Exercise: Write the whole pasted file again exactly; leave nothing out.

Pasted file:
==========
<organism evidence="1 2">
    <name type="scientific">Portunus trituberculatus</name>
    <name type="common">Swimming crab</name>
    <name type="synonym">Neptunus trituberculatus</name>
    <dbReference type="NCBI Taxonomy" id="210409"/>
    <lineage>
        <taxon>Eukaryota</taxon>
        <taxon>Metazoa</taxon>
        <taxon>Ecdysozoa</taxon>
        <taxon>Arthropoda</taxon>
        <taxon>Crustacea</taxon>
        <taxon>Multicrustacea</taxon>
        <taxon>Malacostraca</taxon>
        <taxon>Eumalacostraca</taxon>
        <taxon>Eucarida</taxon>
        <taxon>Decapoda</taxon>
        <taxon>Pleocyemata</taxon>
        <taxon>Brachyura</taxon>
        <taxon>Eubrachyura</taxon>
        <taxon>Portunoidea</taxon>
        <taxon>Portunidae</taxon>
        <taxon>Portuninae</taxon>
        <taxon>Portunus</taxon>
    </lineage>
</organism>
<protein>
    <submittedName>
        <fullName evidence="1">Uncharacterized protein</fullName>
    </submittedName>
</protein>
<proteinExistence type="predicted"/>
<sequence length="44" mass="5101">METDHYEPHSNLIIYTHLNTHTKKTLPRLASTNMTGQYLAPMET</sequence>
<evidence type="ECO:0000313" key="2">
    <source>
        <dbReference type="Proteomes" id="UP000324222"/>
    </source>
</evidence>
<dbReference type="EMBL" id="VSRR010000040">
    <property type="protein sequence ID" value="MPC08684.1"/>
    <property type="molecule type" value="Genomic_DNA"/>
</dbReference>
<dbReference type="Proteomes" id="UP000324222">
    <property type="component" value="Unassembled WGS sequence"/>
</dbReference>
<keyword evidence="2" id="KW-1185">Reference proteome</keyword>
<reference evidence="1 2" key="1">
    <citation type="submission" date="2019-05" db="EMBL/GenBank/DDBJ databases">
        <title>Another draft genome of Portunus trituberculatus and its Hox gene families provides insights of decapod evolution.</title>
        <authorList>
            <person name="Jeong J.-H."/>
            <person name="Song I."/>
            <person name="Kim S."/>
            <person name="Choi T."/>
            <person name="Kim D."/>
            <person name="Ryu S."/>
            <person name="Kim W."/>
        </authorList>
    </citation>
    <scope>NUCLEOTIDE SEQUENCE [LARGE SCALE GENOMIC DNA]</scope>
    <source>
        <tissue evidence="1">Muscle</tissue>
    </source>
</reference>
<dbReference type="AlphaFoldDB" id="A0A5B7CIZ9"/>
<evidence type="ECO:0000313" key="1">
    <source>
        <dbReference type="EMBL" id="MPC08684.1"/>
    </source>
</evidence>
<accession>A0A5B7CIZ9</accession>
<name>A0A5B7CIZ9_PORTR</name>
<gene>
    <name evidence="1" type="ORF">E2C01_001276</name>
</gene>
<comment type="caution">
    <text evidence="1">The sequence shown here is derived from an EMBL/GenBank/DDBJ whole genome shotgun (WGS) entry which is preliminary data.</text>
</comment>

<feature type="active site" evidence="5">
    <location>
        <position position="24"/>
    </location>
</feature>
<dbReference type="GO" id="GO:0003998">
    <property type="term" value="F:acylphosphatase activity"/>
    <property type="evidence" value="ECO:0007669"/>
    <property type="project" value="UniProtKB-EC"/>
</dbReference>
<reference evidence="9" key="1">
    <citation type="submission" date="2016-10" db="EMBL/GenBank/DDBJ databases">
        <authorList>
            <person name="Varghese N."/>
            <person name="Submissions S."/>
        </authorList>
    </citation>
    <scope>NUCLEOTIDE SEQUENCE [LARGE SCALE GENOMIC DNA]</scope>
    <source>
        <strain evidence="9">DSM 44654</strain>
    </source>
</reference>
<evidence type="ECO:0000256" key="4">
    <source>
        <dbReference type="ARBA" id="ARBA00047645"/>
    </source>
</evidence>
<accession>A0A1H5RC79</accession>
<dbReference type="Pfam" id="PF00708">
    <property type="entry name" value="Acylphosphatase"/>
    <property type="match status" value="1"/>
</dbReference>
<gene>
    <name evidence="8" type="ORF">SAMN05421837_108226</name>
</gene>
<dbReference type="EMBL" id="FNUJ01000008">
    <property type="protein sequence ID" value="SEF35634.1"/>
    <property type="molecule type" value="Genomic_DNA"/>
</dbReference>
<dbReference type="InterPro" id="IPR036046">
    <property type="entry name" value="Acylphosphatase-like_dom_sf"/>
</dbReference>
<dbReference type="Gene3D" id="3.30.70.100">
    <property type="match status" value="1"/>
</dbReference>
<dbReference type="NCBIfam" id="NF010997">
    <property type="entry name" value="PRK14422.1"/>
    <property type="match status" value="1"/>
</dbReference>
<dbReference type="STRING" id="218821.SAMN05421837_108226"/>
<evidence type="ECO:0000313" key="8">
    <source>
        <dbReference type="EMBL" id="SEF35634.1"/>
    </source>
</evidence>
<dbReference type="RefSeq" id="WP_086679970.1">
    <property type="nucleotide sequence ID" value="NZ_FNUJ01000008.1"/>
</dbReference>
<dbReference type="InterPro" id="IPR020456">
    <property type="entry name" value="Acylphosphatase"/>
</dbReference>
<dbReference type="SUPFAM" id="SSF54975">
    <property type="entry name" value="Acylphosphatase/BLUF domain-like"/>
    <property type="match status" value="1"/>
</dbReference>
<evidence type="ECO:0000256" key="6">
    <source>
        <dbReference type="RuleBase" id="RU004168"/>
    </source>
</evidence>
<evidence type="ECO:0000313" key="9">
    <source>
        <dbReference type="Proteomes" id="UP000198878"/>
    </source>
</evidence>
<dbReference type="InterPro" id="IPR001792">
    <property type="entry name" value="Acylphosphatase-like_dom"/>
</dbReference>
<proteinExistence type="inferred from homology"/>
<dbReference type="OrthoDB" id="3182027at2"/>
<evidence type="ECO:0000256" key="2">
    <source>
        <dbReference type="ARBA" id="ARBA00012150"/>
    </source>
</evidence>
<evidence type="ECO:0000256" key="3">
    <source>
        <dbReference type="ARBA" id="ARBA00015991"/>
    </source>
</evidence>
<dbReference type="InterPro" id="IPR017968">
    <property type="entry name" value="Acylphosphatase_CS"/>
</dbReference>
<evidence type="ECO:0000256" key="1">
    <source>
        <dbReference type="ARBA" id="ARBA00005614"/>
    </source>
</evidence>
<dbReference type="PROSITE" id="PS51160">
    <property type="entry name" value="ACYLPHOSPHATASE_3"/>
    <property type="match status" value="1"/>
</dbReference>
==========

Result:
<organism evidence="1 2">
    <name type="scientific">Portunus trituberculatus</name>
    <name type="common">Swimming crab</name>
    <name type="synonym">Neptunus trituberculatus</name>
    <dbReference type="NCBI Taxonomy" id="210409"/>
    <lineage>
        <taxon>Eukaryota</taxon>
        <taxon>Metazoa</taxon>
        <taxon>Ecdysozoa</taxon>
        <taxon>Arthropoda</taxon>
        <taxon>Crustacea</taxon>
        <taxon>Multicrustacea</taxon>
        <taxon>Malacostraca</taxon>
        <taxon>Eumalacostraca</taxon>
        <taxon>Eucarida</taxon>
        <taxon>Decapoda</taxon>
        <taxon>Pleocyemata</taxon>
        <taxon>Brachyura</taxon>
        <taxon>Eubrachyura</taxon>
        <taxon>Portunoidea</taxon>
        <taxon>Portunidae</taxon>
        <taxon>Portuninae</taxon>
        <taxon>Portunus</taxon>
    </lineage>
</organism>
<protein>
    <submittedName>
        <fullName evidence="1">Uncharacterized protein</fullName>
    </submittedName>
</protein>
<proteinExistence type="predicted"/>
<sequence length="44" mass="5101">METDHYEPHSNLIIYTHLNTHTKKTLPRLASTNMTGQYLAPMET</sequence>
<evidence type="ECO:0000313" key="2">
    <source>
        <dbReference type="Proteomes" id="UP000324222"/>
    </source>
</evidence>
<dbReference type="EMBL" id="VSRR010000040">
    <property type="protein sequence ID" value="MPC08684.1"/>
    <property type="molecule type" value="Genomic_DNA"/>
</dbReference>
<dbReference type="Proteomes" id="UP000324222">
    <property type="component" value="Unassembled WGS sequence"/>
</dbReference>
<keyword evidence="2" id="KW-1185">Reference proteome</keyword>
<reference evidence="1 2" key="1">
    <citation type="submission" date="2019-05" db="EMBL/GenBank/DDBJ databases">
        <title>Another draft genome of Portunus trituberculatus and its Hox gene families provides insights of decapod evolution.</title>
        <authorList>
            <person name="Jeong J.-H."/>
            <person name="Song I."/>
            <person name="Kim S."/>
            <person name="Choi T."/>
            <person name="Kim D."/>
            <person name="Ryu S."/>
            <person name="Kim W."/>
        </authorList>
    </citation>
    <scope>NUCLEOTIDE SEQUENCE [LARGE SCALE GENOMIC DNA]</scope>
    <source>
        <tissue evidence="1">Muscle</tissue>
    </source>
</reference>
<dbReference type="AlphaFoldDB" id="A0A5B7CIZ9"/>
<evidence type="ECO:0000313" key="1">
    <source>
        <dbReference type="EMBL" id="MPC08684.1"/>
    </source>
</evidence>
<accession>A0A5B7CIZ9</accession>
<name>A0A5B7CIZ9_PORTR</name>
<gene>
    <name evidence="1" type="ORF">E2C01_001276</name>
</gene>
<comment type="caution">
    <text evidence="1">The sequence shown here is derived from an EMBL/GenBank/DDBJ whole genome shotgun (WGS) entry which is preliminary data.</text>
</comment>

<feature type="active site" evidence="5">
    <location>
        <position position="24"/>
    </location>
</feature>
<dbReference type="GO" id="GO:0003998">
    <property type="term" value="F:acylphosphatase activity"/>
    <property type="evidence" value="ECO:0007669"/>
    <property type="project" value="UniProtKB-EC"/>
</dbReference>
<reference evidence="9" key="1">
    <citation type="submission" date="2016-10" db="EMBL/GenBank/DDBJ databases">
        <authorList>
            <person name="Varghese N."/>
            <person name="Submissions S."/>
        </authorList>
    </citation>
    <scope>NUCLEOTIDE SEQUENCE [LARGE SCALE GENOMIC DNA]</scope>
    <source>
        <strain evidence="9">DSM 44654</strain>
    </source>
</reference>
<evidence type="ECO:0000256" key="4">
    <source>
        <dbReference type="ARBA" id="ARBA00047645"/>
    </source>
</evidence>
<accession>A0A1H5RC79</accession>
<dbReference type="Pfam" id="PF00708">
    <property type="entry name" value="Acylphosphatase"/>
    <property type="match status" value="1"/>
</dbReference>
<gene>
    <name evidence="8" type="ORF">SAMN05421837_108226</name>
</gene>
<dbReference type="EMBL" id="FNUJ01000008">
    <property type="protein sequence ID" value="SEF35634.1"/>
    <property type="molecule type" value="Genomic_DNA"/>
</dbReference>
<dbReference type="InterPro" id="IPR036046">
    <property type="entry name" value="Acylphosphatase-like_dom_sf"/>
</dbReference>
<dbReference type="Gene3D" id="3.30.70.100">
    <property type="match status" value="1"/>
</dbReference>
<dbReference type="NCBIfam" id="NF010997">
    <property type="entry name" value="PRK14422.1"/>
    <property type="match status" value="1"/>
</dbReference>
<dbReference type="STRING" id="218821.SAMN05421837_108226"/>
<evidence type="ECO:0000313" key="8">
    <source>
        <dbReference type="EMBL" id="SEF35634.1"/>
    </source>
</evidence>
<dbReference type="RefSeq" id="WP_086679970.1">
    <property type="nucleotide sequence ID" value="NZ_FNUJ01000008.1"/>
</dbReference>
<dbReference type="InterPro" id="IPR020456">
    <property type="entry name" value="Acylphosphatase"/>
</dbReference>
<dbReference type="SUPFAM" id="SSF54975">
    <property type="entry name" value="Acylphosphatase/BLUF domain-like"/>
    <property type="match status" value="1"/>
</dbReference>
<evidence type="ECO:0000256" key="6">
    <source>
        <dbReference type="RuleBase" id="RU004168"/>
    </source>
</evidence>
<evidence type="ECO:0000313" key="9">
    <source>
        <dbReference type="Proteomes" id="UP000198878"/>
    </source>
</evidence>
<dbReference type="InterPro" id="IPR001792">
    <property type="entry name" value="Acylphosphatase-like_dom"/>
</dbReference>
<proteinExistence type="inferred from homology"/>
<dbReference type="OrthoDB" id="3182027at2"/>
<evidence type="ECO:0000256" key="2">
    <source>
        <dbReference type="ARBA" id="ARBA00012150"/>
    </source>
</evidence>
<evidence type="ECO:0000256" key="3">
    <source>
        <dbReference type="ARBA" id="ARBA00015991"/>
    </source>
</evidence>
<dbReference type="InterPro" id="IPR017968">
    <property type="entry name" value="Acylphosphatase_CS"/>
</dbReference>
<evidence type="ECO:0000256" key="1">
    <source>
        <dbReference type="ARBA" id="ARBA00005614"/>
    </source>
</evidence>
<dbReference type="PROSITE" id="PS51160">
    <property type="entry name" value="ACYLPHOSPHATASE_3"/>
    <property type="match status" value="1"/>
</dbReference>